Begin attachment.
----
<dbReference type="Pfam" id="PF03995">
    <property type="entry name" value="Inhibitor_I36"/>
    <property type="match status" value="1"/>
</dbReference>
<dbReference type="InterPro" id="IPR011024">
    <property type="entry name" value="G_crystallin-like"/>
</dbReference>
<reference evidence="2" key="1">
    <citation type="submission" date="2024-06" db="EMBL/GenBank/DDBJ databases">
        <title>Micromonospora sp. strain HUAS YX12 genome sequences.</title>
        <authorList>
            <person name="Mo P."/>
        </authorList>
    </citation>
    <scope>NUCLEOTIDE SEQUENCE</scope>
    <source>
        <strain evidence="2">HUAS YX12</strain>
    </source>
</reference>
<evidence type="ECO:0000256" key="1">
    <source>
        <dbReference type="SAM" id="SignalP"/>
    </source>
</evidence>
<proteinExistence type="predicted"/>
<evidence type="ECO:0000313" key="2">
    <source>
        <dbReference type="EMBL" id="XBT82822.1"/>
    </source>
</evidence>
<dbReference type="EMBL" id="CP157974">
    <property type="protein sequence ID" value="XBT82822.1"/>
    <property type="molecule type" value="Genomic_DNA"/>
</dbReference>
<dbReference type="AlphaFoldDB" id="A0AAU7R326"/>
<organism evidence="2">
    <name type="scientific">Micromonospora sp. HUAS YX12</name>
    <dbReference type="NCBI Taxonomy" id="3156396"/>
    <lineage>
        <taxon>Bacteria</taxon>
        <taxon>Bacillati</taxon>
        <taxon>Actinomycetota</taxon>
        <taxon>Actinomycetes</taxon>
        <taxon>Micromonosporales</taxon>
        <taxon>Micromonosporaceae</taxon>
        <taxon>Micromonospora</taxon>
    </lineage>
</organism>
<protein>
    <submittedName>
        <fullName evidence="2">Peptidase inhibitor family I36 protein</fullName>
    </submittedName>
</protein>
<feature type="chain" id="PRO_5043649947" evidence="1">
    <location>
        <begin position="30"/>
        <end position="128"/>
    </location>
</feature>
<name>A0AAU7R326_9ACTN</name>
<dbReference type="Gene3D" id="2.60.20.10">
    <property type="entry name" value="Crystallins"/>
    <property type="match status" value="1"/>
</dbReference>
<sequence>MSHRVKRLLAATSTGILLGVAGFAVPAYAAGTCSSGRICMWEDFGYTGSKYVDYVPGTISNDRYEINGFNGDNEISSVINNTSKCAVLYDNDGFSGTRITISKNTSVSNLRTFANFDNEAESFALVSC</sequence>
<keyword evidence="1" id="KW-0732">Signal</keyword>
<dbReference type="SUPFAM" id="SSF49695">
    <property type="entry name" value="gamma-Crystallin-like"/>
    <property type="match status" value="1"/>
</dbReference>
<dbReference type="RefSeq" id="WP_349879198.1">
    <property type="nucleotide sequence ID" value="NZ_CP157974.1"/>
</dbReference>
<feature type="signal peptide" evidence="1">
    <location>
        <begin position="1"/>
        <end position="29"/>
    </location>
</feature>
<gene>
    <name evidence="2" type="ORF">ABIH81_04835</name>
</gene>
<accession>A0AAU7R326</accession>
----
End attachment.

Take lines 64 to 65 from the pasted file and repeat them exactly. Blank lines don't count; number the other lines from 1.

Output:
</dbReference>
<sequence>MSHRVKRLLAATSTGILLGVAGFAVPAYAAGTCSSGRICMWEDFGYTGSKYVDYVPGTISNDRYEINGFNGDNEISSVINNTSKCAVLYDNDGFSGTRITISKNTSVSNLRTFANFDNEAESFALVSC</sequence>